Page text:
A Swan Song. I THE LAST WORDS OF AN UNREPENTANT 1 HERETIC. 11 As the readers of the "Pioneer" will hav,3 seen, the Abercynon rebels have been tried and sentenced. We have kept the faith. Some day the full details of the fight will be made i public, but the Defence of the Realm Act forbids any news at present, and a verbatim report of the proceedings of the Cardiff Court Martial would be enough to send the "Pioneer" on to the rapidly accumulating pile of j suppressed pamphlets and newspapers. Suffice it to say that the most encouraging comment came from a wounded soldier (one of the vie- h tims the capitalist press melodramatically ex- ploits) when he said "You put up a damned good I tight." And with that satisfaction, we go to 1 prison, knowing that we have done our share I in the great struggle for freedom and lildivida- al liberty. The attempt to turn us into sol- H diers has not succeeded, and the process which -1 started with the platitudes of Mr Wm, Lamb- [jg urn and ended with the peroration of Captain Cremlyn has not changed our opinions nor al- tered our attitude. The Government will soon be discovering that it has to solve a. problem—and that a proD- lean cannot be solved by ignoring it. As IdwaljB Williams told the Court-Martial, "I told this! :? j to the Local Tribunal. They said, 'We have nothing to do with it,' and passed me on to I the Appeal Tribunal. I told this to the Appeal I Tribunal. They said, We have nothing to do I with it,' and passed me on to the Police Court. and they said, 'We have nothing to do with it,' 1| and they passed me on to you, and now you I sav We have nothing to do with this,' and so I you roll us into prison." When the Conscien- f tious Objectors flood out the prisons, the Government will probably realise that the pro- | blem has to be solved. What the solution will | be, no one seems to know. Like all Gov- | ernment solutions, it will probably be a com- | promise in that case we shall remain in prison. I What is really amazing is the way the au- I thorities have pretended not to se,) the difficult- I ies. After a, thousand and more years they | surely knew that the propaganda of the Car- penter of Nazareth must have influenced some bodv or other) that Tolstoi and Keir Hardie must have converted somebo«J|\ and that in a civilised country there would be a. number of cranks or fanatics who would be mad enough to follow these principles to their logical con- clusion. Instead of thinking things out, the responsible people have let the Local Tribunals and the other social institutions which have sprung up, muddle amiably along and play the passing on game right merrly. What is to be done h There seem to be on.v two logical courses to adopt: either shoot [ us or leave us alone. Numbers of us have several times spoken enthusiastically about the former alternatives, but that would mean trou- ble at home, upsetting national unity, rousing the Unions and turning the churches into hotbeds of sedition. Besides, when some neutral newspaper would ask Sir Edward Grey what he meant by crushing German militarism he would have to point to our population in the milit- ary prisons, and say "This." And, again, it must always be remembered that however inarticulate a man may be out- side a prison, as soon as he goes into prison V the very fact that he is there is the most ele- j quent and persuasive speech he could ever hope to make. The Tribunals have shirked their responsibi- J lity, I can assure people that the military authorities don't know what to do with us, and would gladly kick us out bag and baggage. So everything seems to show that it is the Gov- ernment that will have to solve the problem—- either shoot us, transport us. or leave u& alone. The one thing they cannot do is to make us into soldiers. So instead of writing funny articles (1 hope Major Gray still reads the Pioneer"), I have to be pitched into a military prison to further clog the machinery. It's all a. mad business, but it's inseparable from militarism and conscription, which mean muddle-headed people trying to be tyrants and wresting from the workers the little liberties they have, and making the world a harsh and cruel place for their wives and children. We wish to thank all the people who have come to see us at Cardiff, and all those who have tried. F.t\IRYS HGHES. j ——————. y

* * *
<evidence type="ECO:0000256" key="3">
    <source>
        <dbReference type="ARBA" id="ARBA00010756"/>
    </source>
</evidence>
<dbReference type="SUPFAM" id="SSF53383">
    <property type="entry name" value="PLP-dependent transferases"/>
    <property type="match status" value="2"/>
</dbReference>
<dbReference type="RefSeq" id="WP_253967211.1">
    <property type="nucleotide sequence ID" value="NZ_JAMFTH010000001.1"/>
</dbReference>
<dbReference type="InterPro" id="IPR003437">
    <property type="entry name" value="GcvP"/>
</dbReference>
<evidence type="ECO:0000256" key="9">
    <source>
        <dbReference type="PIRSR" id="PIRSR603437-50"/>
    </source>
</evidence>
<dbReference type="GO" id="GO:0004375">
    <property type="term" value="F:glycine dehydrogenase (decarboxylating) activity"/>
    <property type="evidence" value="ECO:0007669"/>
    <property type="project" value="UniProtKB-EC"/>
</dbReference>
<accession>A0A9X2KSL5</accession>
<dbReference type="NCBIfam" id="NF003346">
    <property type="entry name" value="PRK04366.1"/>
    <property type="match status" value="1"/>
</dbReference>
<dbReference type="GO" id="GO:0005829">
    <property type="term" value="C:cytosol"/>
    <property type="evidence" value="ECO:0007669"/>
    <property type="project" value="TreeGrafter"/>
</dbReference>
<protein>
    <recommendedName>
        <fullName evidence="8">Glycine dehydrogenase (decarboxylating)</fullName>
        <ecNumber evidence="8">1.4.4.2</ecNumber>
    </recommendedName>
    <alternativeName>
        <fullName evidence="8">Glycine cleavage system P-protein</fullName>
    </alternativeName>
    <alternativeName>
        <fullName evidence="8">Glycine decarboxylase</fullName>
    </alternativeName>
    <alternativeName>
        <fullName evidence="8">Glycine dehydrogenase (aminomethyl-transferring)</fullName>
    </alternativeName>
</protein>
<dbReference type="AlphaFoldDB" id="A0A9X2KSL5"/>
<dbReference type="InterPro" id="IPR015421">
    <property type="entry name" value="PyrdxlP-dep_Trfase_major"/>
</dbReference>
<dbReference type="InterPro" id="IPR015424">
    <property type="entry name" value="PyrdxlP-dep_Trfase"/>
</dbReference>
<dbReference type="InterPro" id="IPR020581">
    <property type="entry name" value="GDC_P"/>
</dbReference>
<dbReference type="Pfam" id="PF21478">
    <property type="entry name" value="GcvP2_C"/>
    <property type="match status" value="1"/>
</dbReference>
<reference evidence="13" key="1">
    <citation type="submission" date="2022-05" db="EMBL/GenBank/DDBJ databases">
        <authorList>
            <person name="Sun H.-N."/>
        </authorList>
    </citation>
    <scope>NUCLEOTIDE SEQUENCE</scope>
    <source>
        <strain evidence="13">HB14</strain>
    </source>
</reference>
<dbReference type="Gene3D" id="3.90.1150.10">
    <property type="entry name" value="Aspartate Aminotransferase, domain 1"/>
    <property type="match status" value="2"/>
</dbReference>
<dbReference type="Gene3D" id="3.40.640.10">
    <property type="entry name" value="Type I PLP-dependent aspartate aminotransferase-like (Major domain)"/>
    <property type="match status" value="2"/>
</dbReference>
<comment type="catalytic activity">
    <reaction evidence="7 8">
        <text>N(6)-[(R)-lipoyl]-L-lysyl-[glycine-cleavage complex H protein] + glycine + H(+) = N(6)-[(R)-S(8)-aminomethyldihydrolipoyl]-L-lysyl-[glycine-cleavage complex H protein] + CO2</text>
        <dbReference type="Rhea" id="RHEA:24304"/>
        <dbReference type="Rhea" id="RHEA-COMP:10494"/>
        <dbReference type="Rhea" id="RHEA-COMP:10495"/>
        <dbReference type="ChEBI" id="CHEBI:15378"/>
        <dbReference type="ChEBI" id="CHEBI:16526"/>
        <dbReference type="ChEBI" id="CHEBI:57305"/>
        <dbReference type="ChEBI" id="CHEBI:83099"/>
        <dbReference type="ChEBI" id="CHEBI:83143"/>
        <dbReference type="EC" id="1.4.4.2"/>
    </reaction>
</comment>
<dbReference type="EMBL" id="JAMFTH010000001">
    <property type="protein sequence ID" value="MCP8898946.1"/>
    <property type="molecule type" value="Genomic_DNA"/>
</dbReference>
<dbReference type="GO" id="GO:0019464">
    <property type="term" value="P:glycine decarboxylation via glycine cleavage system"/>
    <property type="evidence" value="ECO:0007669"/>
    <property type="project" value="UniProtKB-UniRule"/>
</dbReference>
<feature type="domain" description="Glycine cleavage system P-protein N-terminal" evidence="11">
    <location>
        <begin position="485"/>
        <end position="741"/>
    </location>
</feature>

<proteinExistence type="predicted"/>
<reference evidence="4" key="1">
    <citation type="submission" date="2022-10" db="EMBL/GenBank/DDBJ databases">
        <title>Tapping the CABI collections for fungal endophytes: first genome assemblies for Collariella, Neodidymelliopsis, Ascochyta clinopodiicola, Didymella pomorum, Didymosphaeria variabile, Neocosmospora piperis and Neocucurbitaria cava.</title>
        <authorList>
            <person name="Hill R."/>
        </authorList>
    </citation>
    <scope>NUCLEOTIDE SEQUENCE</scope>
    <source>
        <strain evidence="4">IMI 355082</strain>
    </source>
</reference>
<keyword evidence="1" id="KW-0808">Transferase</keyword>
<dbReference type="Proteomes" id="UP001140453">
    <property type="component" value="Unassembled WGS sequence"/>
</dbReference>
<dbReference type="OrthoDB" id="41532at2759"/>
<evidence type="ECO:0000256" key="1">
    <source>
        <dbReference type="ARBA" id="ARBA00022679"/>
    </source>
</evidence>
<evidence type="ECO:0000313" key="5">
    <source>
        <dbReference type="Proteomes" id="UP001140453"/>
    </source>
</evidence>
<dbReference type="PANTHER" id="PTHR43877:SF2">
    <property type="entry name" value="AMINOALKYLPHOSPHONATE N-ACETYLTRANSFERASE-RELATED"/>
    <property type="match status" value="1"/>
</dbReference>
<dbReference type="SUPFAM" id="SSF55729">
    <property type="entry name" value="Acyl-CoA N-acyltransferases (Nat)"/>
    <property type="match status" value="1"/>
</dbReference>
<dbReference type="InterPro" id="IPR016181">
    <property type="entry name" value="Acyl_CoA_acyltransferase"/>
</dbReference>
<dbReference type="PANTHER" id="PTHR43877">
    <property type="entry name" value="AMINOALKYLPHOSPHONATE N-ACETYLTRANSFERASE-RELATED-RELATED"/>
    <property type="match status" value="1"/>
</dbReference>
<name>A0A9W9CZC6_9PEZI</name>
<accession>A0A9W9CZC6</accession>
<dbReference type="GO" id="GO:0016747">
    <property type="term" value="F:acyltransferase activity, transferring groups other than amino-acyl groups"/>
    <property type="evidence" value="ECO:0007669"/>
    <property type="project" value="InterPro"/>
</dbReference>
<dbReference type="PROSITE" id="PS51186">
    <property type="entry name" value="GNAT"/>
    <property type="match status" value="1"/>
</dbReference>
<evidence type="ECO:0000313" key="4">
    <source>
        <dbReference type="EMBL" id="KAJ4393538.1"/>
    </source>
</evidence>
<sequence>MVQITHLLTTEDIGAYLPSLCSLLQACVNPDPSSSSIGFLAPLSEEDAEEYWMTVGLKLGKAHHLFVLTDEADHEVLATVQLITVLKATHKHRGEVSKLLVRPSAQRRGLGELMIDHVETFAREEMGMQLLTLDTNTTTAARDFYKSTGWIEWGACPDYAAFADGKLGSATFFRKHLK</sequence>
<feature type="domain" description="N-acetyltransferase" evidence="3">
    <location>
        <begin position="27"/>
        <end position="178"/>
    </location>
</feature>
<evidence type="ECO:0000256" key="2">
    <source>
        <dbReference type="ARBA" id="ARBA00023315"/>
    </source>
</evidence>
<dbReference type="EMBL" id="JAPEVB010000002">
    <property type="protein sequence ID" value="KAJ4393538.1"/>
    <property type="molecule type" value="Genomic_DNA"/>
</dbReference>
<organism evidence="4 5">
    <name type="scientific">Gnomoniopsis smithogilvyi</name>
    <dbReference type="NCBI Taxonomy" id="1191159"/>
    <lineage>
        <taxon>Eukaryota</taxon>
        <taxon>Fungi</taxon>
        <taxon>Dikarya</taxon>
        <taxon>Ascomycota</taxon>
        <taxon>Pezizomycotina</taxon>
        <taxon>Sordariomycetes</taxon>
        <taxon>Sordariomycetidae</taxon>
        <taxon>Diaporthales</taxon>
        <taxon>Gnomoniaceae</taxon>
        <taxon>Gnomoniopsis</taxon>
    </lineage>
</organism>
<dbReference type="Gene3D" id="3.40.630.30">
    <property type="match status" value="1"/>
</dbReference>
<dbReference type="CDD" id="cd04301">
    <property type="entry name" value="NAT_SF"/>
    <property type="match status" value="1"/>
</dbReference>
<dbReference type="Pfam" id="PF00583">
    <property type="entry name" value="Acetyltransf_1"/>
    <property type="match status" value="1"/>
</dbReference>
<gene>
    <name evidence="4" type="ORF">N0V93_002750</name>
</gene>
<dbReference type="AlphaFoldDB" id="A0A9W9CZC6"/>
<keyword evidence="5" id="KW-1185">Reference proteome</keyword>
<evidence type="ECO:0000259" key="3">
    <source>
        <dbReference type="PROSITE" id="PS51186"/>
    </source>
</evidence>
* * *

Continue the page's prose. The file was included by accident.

MERTHYR * I
MERTHYR I PROMOTED ON THE BATTLEFIELD.J, R.J,ones < (of Merthyr) has been promoted Second Lieut- 1 enant on the field. ¥XRtOlSTEl!jod.—The Military Representative j (Major F. T. James) at Monday's meeting of the Merthyr Tribunal, gave it as his opinion that hundreds of men had not been registered under the Registration Act, and directed the attention of the Watch Committee to the fact so that the Chief Constable might bo instructed o take action in the matter. i MERTHYR-ABERDARE SOLDIER KILLED. Pri- vate Tom Strong,, whose death in action was reported last week was a native of Aberdare, though resident in Merthyr. He joined the South Lanoashires, and Lieut. Smedley, in a letter to Mrs. Strong, pays a splendid tribute to her husband's good qualities as a soldier. The deceased soldier's father is a member of the National Reserve, stationed at Pontypridd. PENYDARREN INQUEST.—An inquest was held at Penydarren on Monday by Mr R. J. Rhys, coroner, into the death of Agnes Hennessey, married. Tanybryn Place, Penydarren. Evid- ence was given to the effect that deceased had recently been worrying over domestic affairs. She died on Sunday moaning, and a bottle labelled carbolic acid" and a cork were found in the bedroom. Dr. Williams said that the deceased smelt very strongly of carbolic acid, and he attributed death to poisoning; by taking carbolic acid. The jury returned a verdict of "Suicide during temporary insanity."
Rifleman Scott Duckers.
Rifleman Scott Duckers. 98 DAYS' DETENTION FOR LONDON SOLICITOR. Sentence of 98 days' detention was promulg- ated on Rifleman Scott Duckers, the London solicitor Conscientious Objector, who defended Aldred on his first appearance, and was "seiz- ed" by the Military Authorities before the remand came up for hearing, at a parade of troops at the rifle depot, Winchester, on Fri- day. It was further made known that the ori- ginal sentence of the court-martial was 12 months' detention, but this had been com- muted. Rifleman Scott Duckers was tried by court-martial last week on a charge of disobey- ing the lawful command of his superior while on active service in refusing to wear uniform.